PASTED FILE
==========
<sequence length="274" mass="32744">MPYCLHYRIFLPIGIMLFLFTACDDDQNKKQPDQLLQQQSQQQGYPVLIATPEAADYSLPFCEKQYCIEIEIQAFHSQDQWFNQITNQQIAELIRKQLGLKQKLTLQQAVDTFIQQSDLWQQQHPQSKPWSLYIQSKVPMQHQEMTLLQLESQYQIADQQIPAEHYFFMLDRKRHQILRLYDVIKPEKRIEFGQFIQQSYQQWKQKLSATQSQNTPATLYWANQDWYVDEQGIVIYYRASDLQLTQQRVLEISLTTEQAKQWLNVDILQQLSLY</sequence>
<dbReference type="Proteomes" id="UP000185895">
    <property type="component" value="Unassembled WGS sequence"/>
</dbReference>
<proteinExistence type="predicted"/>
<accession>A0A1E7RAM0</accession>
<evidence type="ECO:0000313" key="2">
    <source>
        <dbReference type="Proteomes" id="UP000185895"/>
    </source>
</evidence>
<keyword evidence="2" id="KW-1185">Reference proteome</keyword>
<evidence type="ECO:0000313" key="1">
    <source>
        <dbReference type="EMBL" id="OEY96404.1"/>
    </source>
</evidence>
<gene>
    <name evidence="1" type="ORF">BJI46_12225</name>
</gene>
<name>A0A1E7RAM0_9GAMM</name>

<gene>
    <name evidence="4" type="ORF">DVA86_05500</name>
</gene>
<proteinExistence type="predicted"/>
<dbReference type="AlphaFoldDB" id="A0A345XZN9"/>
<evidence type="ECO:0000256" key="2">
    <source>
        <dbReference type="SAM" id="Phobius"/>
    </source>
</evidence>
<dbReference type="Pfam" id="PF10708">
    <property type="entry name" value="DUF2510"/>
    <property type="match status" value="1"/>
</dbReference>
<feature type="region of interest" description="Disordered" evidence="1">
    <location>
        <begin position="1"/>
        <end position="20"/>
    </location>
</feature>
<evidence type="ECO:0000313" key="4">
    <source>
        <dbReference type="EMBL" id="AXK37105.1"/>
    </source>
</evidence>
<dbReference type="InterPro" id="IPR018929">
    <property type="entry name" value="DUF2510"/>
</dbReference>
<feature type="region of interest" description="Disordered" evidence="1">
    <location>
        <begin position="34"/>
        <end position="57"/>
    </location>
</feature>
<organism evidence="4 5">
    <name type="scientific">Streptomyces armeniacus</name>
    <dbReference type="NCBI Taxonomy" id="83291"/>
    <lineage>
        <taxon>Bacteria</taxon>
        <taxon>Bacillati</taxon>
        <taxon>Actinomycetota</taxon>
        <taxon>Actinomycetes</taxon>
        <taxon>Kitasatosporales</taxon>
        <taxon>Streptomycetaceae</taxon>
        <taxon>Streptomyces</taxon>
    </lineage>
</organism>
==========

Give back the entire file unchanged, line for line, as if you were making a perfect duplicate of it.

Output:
<sequence length="274" mass="32744">MPYCLHYRIFLPIGIMLFLFTACDDDQNKKQPDQLLQQQSQQQGYPVLIATPEAADYSLPFCEKQYCIEIEIQAFHSQDQWFNQITNQQIAELIRKQLGLKQKLTLQQAVDTFIQQSDLWQQQHPQSKPWSLYIQSKVPMQHQEMTLLQLESQYQIADQQIPAEHYFFMLDRKRHQILRLYDVIKPEKRIEFGQFIQQSYQQWKQKLSATQSQNTPATLYWANQDWYVDEQGIVIYYRASDLQLTQQRVLEISLTTEQAKQWLNVDILQQLSLY</sequence>
<dbReference type="Proteomes" id="UP000185895">
    <property type="component" value="Unassembled WGS sequence"/>
</dbReference>
<proteinExistence type="predicted"/>
<accession>A0A1E7RAM0</accession>
<evidence type="ECO:0000313" key="2">
    <source>
        <dbReference type="Proteomes" id="UP000185895"/>
    </source>
</evidence>
<keyword evidence="2" id="KW-1185">Reference proteome</keyword>
<evidence type="ECO:0000313" key="1">
    <source>
        <dbReference type="EMBL" id="OEY96404.1"/>
    </source>
</evidence>
<gene>
    <name evidence="1" type="ORF">BJI46_12225</name>
</gene>
<name>A0A1E7RAM0_9GAMM</name>

<gene>
    <name evidence="4" type="ORF">DVA86_05500</name>
</gene>
<proteinExistence type="predicted"/>
<dbReference type="AlphaFoldDB" id="A0A345XZN9"/>
<evidence type="ECO:0000256" key="2">
    <source>
        <dbReference type="SAM" id="Phobius"/>
    </source>
</evidence>
<dbReference type="Pfam" id="PF10708">
    <property type="entry name" value="DUF2510"/>
    <property type="match status" value="1"/>
</dbReference>
<feature type="region of interest" description="Disordered" evidence="1">
    <location>
        <begin position="1"/>
        <end position="20"/>
    </location>
</feature>
<evidence type="ECO:0000313" key="4">
    <source>
        <dbReference type="EMBL" id="AXK37105.1"/>
    </source>
</evidence>
<dbReference type="InterPro" id="IPR018929">
    <property type="entry name" value="DUF2510"/>
</dbReference>
<feature type="region of interest" description="Disordered" evidence="1">
    <location>
        <begin position="34"/>
        <end position="57"/>
    </location>
</feature>
<organism evidence="4 5">
    <name type="scientific">Streptomyces armeniacus</name>
    <dbReference type="NCBI Taxonomy" id="83291"/>
    <lineage>
        <taxon>Bacteria</taxon>
        <taxon>Bacillati</taxon>
        <taxon>Actinomycetota</taxon>
        <taxon>Actinomycetes</taxon>
        <taxon>Kitasatosporales</taxon>
        <taxon>Streptomycetaceae</taxon>
        <taxon>Streptomyces</taxon>
    </lineage>
</organism>